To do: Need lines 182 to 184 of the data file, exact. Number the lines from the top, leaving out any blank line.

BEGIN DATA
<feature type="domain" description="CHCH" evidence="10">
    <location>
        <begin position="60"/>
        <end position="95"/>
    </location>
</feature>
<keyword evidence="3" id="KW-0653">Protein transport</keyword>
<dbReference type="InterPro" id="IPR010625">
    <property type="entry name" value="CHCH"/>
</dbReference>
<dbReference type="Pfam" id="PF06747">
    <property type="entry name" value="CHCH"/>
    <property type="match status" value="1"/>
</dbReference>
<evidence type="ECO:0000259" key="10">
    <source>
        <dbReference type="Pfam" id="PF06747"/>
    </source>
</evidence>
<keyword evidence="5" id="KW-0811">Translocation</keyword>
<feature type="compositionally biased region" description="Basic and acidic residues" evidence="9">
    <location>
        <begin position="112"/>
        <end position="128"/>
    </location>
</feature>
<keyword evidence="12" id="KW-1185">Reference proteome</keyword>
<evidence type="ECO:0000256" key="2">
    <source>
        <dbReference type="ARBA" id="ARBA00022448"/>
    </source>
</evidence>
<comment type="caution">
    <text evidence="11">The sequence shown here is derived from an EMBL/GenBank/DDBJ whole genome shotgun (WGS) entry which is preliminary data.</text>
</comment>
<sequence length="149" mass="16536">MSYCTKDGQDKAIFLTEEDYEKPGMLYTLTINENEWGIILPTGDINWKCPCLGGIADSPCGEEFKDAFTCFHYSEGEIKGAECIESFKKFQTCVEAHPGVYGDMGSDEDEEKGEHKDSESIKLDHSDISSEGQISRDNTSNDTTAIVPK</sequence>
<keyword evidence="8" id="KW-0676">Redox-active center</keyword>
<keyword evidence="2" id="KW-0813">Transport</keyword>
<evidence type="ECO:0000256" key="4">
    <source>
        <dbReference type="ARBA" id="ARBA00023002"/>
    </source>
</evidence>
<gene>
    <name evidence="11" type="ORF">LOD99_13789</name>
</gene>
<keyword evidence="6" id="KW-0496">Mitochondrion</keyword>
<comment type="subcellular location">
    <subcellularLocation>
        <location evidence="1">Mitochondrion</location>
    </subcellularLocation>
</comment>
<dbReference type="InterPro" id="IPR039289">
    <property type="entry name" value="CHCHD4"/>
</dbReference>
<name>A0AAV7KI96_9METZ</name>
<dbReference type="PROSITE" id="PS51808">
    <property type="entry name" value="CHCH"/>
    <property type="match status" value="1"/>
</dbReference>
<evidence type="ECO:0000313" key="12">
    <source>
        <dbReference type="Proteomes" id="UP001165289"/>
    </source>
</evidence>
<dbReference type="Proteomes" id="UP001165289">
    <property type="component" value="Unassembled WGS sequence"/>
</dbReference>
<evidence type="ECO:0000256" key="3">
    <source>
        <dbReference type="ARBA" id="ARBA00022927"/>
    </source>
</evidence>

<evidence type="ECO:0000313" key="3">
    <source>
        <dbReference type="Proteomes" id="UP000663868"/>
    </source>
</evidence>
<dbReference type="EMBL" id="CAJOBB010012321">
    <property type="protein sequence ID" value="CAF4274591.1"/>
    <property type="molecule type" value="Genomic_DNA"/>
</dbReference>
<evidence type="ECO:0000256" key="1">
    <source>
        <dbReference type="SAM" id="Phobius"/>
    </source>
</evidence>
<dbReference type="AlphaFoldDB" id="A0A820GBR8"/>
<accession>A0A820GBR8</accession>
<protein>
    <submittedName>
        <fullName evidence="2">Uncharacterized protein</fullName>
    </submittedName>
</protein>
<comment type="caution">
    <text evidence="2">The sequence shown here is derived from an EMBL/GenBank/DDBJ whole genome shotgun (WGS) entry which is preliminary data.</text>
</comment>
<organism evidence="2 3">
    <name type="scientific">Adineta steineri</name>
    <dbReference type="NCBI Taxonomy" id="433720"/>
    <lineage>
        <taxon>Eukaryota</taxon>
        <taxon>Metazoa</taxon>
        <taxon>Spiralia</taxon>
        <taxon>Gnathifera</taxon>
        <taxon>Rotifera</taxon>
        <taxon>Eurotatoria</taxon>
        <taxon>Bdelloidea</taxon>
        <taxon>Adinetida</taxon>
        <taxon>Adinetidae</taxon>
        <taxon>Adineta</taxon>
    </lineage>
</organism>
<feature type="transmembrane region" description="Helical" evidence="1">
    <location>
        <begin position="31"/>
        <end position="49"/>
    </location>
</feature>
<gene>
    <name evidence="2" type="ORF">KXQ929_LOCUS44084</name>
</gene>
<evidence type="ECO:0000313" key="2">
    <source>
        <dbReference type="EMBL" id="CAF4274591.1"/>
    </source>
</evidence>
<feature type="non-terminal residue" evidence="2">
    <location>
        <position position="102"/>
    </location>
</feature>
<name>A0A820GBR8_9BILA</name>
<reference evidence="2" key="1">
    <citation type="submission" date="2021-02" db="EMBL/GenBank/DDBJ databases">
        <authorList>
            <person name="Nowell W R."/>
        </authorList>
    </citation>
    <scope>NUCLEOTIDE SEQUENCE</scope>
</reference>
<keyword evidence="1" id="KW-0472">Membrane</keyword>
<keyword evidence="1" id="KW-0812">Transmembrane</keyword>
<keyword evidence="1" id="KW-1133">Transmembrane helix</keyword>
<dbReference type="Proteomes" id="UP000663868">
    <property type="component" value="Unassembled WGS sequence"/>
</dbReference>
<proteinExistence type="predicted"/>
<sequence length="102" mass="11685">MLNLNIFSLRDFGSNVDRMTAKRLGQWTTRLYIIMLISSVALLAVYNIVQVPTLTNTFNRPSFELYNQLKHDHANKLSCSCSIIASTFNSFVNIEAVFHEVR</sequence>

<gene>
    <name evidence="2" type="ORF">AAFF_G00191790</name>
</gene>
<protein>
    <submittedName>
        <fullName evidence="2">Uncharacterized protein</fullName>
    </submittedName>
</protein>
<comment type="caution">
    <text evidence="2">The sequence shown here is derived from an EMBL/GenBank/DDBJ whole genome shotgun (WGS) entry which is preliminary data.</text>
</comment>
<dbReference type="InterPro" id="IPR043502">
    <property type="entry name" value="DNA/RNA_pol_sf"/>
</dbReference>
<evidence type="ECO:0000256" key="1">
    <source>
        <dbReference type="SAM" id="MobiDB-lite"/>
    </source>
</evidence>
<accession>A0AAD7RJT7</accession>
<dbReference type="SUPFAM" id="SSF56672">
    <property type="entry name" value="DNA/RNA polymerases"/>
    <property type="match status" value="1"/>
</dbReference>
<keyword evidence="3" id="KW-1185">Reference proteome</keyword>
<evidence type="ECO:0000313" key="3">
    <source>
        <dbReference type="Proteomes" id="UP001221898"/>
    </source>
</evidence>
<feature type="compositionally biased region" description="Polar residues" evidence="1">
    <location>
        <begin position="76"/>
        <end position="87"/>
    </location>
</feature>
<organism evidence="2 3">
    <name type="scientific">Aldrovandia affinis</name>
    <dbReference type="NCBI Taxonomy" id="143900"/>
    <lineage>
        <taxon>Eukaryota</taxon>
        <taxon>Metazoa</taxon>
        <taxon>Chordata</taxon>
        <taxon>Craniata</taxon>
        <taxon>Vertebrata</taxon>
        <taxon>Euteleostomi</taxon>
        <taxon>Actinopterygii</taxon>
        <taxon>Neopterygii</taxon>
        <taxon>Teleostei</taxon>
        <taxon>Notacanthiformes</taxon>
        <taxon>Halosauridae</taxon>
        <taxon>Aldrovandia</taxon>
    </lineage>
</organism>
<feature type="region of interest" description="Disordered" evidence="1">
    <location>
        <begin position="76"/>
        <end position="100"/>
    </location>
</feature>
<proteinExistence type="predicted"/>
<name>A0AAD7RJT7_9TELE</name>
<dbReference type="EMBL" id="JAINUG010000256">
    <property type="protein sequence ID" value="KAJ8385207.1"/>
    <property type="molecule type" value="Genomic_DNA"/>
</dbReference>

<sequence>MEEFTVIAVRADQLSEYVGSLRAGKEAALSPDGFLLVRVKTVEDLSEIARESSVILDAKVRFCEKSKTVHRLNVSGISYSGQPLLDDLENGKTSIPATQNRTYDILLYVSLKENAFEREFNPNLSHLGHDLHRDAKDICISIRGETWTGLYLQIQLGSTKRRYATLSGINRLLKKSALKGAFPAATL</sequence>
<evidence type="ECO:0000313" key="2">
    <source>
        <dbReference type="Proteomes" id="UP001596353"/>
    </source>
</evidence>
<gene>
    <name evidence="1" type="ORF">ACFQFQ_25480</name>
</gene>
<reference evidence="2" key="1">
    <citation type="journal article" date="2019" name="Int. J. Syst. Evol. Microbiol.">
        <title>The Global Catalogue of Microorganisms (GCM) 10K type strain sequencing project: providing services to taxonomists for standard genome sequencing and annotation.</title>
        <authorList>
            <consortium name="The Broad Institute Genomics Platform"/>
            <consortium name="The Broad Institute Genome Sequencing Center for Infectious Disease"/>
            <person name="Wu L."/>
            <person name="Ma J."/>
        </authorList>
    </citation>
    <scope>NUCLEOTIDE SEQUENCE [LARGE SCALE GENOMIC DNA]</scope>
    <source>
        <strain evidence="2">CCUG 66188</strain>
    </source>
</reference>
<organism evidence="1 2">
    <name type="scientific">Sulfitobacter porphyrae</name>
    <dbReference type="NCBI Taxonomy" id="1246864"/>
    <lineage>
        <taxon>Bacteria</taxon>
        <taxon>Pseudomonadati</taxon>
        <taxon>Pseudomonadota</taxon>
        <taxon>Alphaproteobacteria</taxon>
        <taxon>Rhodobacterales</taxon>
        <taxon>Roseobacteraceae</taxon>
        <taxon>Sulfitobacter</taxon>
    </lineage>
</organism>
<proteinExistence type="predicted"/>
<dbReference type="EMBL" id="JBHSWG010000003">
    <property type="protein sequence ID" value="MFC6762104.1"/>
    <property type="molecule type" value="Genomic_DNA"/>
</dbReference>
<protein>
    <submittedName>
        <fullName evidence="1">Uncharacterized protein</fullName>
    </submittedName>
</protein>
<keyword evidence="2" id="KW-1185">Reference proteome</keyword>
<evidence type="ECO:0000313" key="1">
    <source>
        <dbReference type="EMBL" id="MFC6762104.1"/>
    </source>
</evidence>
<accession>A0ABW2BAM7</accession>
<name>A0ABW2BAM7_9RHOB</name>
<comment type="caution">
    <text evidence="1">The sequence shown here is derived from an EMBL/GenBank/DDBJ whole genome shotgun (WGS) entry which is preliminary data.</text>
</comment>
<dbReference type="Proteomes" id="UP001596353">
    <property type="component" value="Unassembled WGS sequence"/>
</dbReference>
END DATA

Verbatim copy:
        <begin position="76"/>
        <end position="87"/>
    </location>